Kyriarchy is more descriptive of the approach I try to take to feminism. The word considers all parts of the oppressive structure we live in evenly - no one oppression is worse or better or more important than another. We are all subject to kyriarchy, and we all benefit from kyriarchy; we all share the burden and the blame in different measures and proportions. (The previous statement may not be universal, but it's close.) But with patriarchy, only men are profiting and only women are subjugated; only women are acquitted of responsibility and only men are admonished.

In intersectional discussions, patriarchy is usually too narrow: patriarchy puts the emphasis on solely sexism and erases other experiences of injustice (particularly the various oppressions men bear). Kyriarchy allows for the complexity of abuse that this world can bring down on al l bodies; it allows for both how we suffer from and participate in its tyranny.


Kyriarchy is not my word; it was coined by radical feminist theologian Elisabeth Schussler Fiorenza. In her book, Wisdom Ways: Introducing Feminist Biblical Interpretation (published by Orbis Books in New York in 2001), Schussler Fiorenza defined kyriarchy as:
Kyriarchy – a neologism coined by Elisabeth Schussler Fiorenza and derived from the Greek words for “lord” or “master” (kyrios) and “to rule or dominate” (archein) which seeks to redefine the analytic category of patriarchy in terms of multiplicative intersecting structures of domination…Kyriarchy is best theorized as a complex pyramidal system of intersecting multiplicative social structures of superordination and subordination, of ruling and oppression.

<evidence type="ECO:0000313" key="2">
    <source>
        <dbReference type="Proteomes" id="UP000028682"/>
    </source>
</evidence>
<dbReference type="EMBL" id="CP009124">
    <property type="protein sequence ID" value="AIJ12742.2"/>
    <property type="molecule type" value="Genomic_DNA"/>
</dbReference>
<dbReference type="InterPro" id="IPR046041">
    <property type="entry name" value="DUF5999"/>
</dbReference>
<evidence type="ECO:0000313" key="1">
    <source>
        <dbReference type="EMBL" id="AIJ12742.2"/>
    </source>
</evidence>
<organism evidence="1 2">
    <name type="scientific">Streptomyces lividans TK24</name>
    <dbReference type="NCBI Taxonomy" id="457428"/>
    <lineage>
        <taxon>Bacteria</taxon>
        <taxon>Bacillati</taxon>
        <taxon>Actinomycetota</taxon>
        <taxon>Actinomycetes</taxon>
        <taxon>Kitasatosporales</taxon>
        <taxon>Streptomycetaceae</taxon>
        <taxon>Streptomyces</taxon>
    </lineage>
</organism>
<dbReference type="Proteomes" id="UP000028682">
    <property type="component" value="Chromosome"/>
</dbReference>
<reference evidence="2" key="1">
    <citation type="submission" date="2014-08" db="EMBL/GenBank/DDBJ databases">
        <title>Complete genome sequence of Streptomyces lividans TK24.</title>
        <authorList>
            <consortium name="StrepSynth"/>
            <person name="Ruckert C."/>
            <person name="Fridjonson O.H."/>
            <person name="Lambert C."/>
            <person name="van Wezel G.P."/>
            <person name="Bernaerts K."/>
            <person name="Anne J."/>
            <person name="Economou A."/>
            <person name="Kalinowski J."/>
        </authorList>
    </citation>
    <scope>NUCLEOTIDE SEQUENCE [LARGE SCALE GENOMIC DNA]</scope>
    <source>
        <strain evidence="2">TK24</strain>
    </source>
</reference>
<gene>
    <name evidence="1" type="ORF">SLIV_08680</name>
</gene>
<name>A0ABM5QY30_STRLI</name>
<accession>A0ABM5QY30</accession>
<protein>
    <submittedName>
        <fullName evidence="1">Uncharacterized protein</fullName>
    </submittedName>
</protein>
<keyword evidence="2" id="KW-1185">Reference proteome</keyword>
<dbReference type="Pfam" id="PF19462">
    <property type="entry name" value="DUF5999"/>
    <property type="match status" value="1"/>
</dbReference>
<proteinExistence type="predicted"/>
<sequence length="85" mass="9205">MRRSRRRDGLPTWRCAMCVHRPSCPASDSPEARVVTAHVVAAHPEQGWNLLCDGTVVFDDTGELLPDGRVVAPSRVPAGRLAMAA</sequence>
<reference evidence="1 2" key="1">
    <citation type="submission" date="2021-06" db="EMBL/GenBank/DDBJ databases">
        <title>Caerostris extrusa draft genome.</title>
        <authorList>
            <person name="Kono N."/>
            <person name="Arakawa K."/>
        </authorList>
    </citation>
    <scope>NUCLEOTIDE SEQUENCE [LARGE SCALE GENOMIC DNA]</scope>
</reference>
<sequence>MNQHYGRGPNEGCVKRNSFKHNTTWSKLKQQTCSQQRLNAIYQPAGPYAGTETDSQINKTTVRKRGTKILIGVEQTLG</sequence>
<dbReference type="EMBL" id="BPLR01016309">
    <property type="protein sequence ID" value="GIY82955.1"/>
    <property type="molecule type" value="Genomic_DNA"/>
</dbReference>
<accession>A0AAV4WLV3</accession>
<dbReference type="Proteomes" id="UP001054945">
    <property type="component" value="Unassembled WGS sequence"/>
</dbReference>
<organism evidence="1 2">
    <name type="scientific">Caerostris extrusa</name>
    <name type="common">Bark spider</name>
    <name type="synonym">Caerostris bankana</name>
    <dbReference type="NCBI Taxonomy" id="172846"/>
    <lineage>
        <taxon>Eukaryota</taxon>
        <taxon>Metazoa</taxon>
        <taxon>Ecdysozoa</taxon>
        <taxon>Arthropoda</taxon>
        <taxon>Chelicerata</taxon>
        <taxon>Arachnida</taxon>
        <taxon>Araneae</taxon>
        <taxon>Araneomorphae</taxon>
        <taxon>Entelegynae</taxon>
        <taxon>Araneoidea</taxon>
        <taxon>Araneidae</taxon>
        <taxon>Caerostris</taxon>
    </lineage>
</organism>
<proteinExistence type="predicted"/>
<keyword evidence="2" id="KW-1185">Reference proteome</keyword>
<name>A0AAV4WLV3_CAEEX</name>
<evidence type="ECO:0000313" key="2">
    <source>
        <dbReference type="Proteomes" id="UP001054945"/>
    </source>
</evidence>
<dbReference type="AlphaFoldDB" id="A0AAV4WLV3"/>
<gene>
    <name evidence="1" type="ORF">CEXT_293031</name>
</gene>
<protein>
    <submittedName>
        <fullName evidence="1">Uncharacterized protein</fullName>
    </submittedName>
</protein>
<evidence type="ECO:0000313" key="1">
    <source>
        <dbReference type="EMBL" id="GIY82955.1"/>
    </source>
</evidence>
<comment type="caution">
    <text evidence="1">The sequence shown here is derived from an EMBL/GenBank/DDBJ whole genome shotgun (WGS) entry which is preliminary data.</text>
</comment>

The best explanation of kyriarchy I've read comes from Lisa Factora-Borchers of My Ecdysis, who studied with Schussler Fiorenza. In her post, Factora-Borchers writes:
When people talk about patriarchy and then it divulges into a complex conversation about the shifting circles of privilege, power, and domination -- they're talking about kyriarchy. When you talk about power assertion of a White woman over a Brown man, that's kyriarchy. When you talk about a Black man dominating a Brown womyn, that's kyriarchy. It's about the human tendency for everyone trying to take the role of lord/master within a pyramid. At it best heights, studying kyriarchy displays that it's more than just rich, white Christian men at the tip top and, personally, they're not the ones I find most dangerous. There's a helluva lot more people a few levels down the pyramid who are more interested in keeping their place in the structure than to turning the pyramid upside down... So when we talk about woman asserting power over other womyn, we're talking kyriarchy. When you witness woman trying to dominate, define, outline the "movement" or even what an ally should be - that's the kyriarchal ethos strong at work.